Elephant Terrace Serves its Purpose Centuries Later

Im Sokrithy, a senior archaeologist and historian of the APSARA National Authority. Photo: Chhorn Sophat

SIEM REAP – Once a thriving capital of administrative, religious and geopolitical power, Angkor freezes time for observers to witness what a city would look like more than a thousand years earlier.

With thousands of remaining structures and countless other remnants hidden deep from public gaze, the city of Angkor was a modern metropolis of its time.

Within a confined almost square-shape compound called Angkor Thom city, an elongated terrace, or simply a platform, which elaborately rises above ground stands out from other surrounding structures with its eye-catching sculptures of mythical beings and elephants.

So, what kind of activities did this location serve?

Im Sokrithy, a senior archaeologist and historian of the APSARA National Authority, went to the site to explain its function.

Standing in the middle, this crucifix section is flanked by two other sections.

Being at the centre, higher and more important, the cruciform leads the way to a former royal palace as well as an ancient road.

Photo from a central section overlooking to the northern flank. Photo: Chhorn Sophat

The terrace used to be equipped throughout its length with wooden structures with tiled roofs.

“All of this is a platform where the king used to reside temporarily as a delegation during events that was organised on the 80,000 square metres space at the front”, Sokrithy said.

On the southern flank, the platform could be occupied by officials of the city or the country. On the northern flank, personnel from religious aspects could be hosted.

In some ways, this ancient structure also resembles that of structures in the modern royal palace in Phnom Penh.

Sculptures of elephants at the terrace. Photo: Chhorn Sophat

“The events do not always have to be religious”, Sokrithy continued. “They could also be administrative meetings, military meetings or just simply performances or annual celebrations.”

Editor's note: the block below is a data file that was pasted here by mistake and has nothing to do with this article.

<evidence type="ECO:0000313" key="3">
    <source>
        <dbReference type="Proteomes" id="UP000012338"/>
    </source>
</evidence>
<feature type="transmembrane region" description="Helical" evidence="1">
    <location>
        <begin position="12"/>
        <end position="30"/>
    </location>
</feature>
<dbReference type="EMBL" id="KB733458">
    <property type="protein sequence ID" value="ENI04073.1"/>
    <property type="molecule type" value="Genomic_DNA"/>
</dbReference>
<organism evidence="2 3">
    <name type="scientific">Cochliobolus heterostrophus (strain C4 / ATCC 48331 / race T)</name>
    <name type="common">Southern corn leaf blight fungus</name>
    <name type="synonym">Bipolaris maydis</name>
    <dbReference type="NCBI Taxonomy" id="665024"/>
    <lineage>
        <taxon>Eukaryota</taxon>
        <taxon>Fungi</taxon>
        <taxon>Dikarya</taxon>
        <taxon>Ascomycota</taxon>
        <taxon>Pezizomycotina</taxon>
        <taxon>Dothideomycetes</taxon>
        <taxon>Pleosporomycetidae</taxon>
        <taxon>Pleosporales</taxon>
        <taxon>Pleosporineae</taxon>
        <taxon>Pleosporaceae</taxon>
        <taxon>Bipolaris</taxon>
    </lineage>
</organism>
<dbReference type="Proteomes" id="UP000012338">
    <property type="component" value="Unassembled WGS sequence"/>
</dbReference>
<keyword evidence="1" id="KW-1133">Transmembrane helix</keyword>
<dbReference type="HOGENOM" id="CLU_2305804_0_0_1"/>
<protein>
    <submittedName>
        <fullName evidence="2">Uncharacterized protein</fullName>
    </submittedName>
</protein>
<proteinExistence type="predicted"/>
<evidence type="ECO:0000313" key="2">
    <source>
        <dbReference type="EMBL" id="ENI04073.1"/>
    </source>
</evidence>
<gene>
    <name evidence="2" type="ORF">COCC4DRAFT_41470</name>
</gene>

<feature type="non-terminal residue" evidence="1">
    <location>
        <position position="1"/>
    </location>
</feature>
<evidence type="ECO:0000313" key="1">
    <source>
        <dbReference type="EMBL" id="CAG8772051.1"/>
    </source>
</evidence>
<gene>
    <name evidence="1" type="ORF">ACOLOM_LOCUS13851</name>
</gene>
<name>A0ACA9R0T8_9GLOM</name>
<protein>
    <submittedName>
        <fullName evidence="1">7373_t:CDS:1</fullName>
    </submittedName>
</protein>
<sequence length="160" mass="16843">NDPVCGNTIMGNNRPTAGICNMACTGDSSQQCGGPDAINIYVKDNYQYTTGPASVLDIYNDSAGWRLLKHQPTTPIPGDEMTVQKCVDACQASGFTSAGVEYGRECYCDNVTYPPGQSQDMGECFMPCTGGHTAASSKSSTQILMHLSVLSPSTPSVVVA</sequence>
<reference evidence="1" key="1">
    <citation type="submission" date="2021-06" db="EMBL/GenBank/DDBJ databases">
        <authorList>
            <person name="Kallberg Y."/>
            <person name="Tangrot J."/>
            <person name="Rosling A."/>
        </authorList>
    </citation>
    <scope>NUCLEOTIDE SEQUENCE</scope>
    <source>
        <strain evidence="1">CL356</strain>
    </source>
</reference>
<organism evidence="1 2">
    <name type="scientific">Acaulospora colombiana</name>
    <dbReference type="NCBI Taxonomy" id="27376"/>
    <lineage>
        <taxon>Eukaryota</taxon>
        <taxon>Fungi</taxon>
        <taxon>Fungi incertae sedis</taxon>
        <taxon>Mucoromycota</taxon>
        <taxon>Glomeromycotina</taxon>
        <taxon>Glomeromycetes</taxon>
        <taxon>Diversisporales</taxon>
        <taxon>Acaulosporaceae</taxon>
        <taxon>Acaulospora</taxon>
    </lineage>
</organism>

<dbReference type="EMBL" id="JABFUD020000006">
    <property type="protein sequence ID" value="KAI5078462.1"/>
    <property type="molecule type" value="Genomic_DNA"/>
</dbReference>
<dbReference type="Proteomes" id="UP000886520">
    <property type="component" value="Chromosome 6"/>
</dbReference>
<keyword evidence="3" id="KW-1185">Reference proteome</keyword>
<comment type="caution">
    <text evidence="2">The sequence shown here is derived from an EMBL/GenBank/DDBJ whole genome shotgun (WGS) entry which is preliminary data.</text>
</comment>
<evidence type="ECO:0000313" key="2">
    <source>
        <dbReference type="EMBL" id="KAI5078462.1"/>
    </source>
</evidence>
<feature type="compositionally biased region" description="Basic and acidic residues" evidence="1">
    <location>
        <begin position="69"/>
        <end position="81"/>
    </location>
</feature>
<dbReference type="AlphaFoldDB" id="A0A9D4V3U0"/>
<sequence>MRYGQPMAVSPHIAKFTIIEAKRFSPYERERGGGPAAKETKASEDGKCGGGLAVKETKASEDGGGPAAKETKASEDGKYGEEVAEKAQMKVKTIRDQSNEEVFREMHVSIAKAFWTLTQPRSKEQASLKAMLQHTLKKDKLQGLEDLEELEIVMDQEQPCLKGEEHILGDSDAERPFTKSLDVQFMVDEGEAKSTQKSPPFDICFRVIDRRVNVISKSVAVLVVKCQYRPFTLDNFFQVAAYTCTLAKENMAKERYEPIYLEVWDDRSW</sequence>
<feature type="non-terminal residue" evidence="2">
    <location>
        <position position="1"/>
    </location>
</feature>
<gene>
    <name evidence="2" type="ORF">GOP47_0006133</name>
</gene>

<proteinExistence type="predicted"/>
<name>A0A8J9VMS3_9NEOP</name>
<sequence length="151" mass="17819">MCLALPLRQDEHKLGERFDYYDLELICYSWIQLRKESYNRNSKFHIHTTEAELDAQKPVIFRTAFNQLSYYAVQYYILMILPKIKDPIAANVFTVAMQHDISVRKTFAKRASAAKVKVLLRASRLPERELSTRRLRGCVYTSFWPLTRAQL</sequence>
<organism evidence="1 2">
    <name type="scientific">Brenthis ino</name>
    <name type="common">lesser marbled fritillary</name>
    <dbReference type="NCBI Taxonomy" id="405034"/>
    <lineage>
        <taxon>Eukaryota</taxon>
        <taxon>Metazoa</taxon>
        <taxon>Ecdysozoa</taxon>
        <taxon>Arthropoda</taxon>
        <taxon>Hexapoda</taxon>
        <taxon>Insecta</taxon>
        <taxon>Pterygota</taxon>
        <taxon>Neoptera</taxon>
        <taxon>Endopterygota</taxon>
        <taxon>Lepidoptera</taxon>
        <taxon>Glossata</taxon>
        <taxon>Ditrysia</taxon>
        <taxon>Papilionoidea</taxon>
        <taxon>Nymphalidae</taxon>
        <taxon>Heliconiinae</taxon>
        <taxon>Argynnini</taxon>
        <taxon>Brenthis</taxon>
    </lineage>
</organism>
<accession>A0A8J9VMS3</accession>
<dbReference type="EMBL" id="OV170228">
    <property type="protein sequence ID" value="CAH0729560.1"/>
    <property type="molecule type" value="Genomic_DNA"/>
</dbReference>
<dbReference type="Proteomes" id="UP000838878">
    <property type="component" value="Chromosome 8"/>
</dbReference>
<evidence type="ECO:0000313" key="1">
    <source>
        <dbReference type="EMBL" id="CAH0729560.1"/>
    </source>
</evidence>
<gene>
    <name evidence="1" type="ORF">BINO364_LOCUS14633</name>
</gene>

According to a record left by a Chinese diplomat who visited the city of Angkor during the late 13th century, the king also used this place for judicial hearings twice a week since it offers a large space for many occupants, such as common people, to attend.

Photo: Chhorn Sophat

Looking at the platform, the central cruciform and the two flanks were ornamented with sculptures. The flanks were sculptured with images of elephants while the central section was sculptured with depiction of garudas and lions spiritually levitating the platform above ground for the king.

Photo: Chhorn Sophat

Despite being made for meetings, this grandiose area was also used for playing sports. One sport, polo, can be seen depicted on the wall of the terrace.

“This game was introduced perhaps when we were having diplomacy with the Mongolians or the Chinese”, Sokrithy added.

Photo: Chhorn Sophat

This spacious area still provides tremendous benefit for Cambodian people and national event organisers during major annual celebrations such as Khmer New Year.

On April 15, the Terrace of the Elephants was used to host the largest number of madison dancers, at 4,999 participants, winning another world record for Cambodia. When not in use, the grand space contains lush cover of grass suitable for tourists to relax.

Photo: Ky Chamna

Interviewed in Khmer for ThmeyThmey News, this story was translated by Ky Chamna for Cambodianess.

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